About

I'm Mike Pope. I live in the Seattle area. I've been a technical writer and editor for over 30 years. I'm interested in software, language, music, movies, books, motorcycles, travel, and ... well, lots of stuff.

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When people are fanatically dedicated to political or religious faiths or any other kind of dogmas or goals, it's always because these dogmas or goals are in doubt.

— Robert T. Pirsig



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Blog Statistics

Dates
First entry - 6/27/2003
Most recent entry - 8/25/2022

Totals
Posts - 2641
Comments - 2653
Hits - 2,507,660

Averages
Entries/day - 0.38
Comments/entry - 1.00
Hits/day - 356

Updated every 30 minutes. Last: 1:29 PM Pacific


  09:42 PM

I am easily frustrated by things that go slow, like many (most) people are, I suppose. Everyone hates a slow computer, of course, but I hate ATM machines and the card-swiper thing at the supermarket. I don't like those U-Scan things ath Home Depot or IKEA, because they're so fussy about the way you swipe stuff that you have to repeat yourself all the time. I hate slow drivers. I don't like watching people over their shoulder while they work on a computer, because inevitably they work slowly.[1] (Probably they use the stupid mouse instead of being on intimate terms with keyboard shortcuts.[2]) There's even a gas station I avoid, in spite of their excellent prices, because the user interface on their frickin'-frackin' pumps is just so-o-o slo-o-o-o-ow.

But sometimes I'm slow myself, of course. In those cases, slow is good! It's proper and correct. Those other people rushing this thing? They should slow down, dammit, they're going too fast.

So. Over at the creating passionate users blog, they've been having a discussion about rhythm, about how rhythm is at the root of everything we do. There's interesting stuff there, but this cite caught my eye in particular:
While latency in responding to a user input is bad manners, creating an unpredictable delay that breaks the perception of rhythm is even worse.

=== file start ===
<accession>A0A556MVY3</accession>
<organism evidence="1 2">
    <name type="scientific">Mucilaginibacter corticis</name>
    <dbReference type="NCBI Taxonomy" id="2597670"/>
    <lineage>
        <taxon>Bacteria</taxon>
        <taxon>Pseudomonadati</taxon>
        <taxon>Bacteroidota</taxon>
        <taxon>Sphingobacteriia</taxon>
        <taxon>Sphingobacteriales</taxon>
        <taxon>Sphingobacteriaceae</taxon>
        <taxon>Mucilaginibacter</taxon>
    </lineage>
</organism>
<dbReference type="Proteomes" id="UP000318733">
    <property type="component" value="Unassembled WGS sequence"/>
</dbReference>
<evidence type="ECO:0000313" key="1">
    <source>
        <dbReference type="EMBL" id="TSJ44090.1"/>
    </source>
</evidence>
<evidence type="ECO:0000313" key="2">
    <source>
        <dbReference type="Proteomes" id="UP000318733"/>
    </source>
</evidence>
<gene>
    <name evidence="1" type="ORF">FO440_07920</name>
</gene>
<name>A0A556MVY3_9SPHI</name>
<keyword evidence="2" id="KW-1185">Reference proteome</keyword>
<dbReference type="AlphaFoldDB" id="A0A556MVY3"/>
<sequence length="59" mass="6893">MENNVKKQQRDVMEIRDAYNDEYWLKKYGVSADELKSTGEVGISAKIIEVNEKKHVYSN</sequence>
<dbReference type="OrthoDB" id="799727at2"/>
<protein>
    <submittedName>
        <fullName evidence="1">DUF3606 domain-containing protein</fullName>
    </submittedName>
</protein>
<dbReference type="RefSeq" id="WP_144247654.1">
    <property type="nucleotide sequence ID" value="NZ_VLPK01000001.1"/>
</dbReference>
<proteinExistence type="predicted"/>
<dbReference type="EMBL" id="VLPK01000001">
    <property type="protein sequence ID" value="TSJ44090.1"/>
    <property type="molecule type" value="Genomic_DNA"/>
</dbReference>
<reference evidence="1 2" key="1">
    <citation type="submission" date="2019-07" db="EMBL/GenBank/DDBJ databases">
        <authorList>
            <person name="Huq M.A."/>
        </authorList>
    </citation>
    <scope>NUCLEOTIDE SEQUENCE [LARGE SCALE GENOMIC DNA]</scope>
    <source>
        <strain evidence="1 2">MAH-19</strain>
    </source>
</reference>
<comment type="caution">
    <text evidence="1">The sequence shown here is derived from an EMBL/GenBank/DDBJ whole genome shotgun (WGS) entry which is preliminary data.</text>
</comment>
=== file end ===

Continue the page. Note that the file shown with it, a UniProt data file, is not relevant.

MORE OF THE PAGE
[...] unpredictable delays in response only serve to make the entire experience awful. Passionately bad, in fact.

[F]or a system that requires moment-to-moment interaction, unpredictable response times are the antithesis of flow. Using such an irregularly reacting system takes up lots of cognitive attention just to recognize when the next event is going to happen. The user ends up having to be constantly vigilant to know when the next event’s going to happen. It’s ultimately tiring and a pain to use. Worse of all, the irregularly responding system is generating interruptions ... that’s the one thing we know we really shouldn’t be doing.
Aha. Slow or fast isn't inherently good or bad; what's important is the rhythm. A slow computer breaks your rhythm, so you have to think about your gestures instead of your work. Ditto watching someone else work. A slow ATM machine breaks your rhythm because you have to pay attention to whether you've entered things that are pretty important to get right. Slow drivers break the flow of traffic; as I suppose is pretty well known, one pokey driver going 10 below flow can cause quite a pileup behind them. And what's always nerve-wracking is not going fast, but driving among people who are going different speeds.

Similarly, when we're doing something slowly, methodically, having someone do it quickly breaks the rhythm of that experience. I can hardly watch shooter games, let alone play them, because everything is happening so fast. If you can play a piece of music, playing it really fast can be annoying, because you can't keep the right rhythm -- either you slow down erratically or you make mistakes.

This is quite an insight. (So I'm not so bright, sue me.) I'm going to have to monitor this while I experience frustrations or moments of "slow the hell down!". I doubt that it will make me love slow interfaces any better, but it will give me something to think about while I punch at. the. stupid. keys. to enter my PIN or something.


[1] "The most difficult thing in the world is to know how to do a thing and to watch somebody else doing it wrong, without comment." -- T.H. White

[2] That said, I have worked with some people who are so fast (often in their favorite text editor) that it, like, gives me the vapors.

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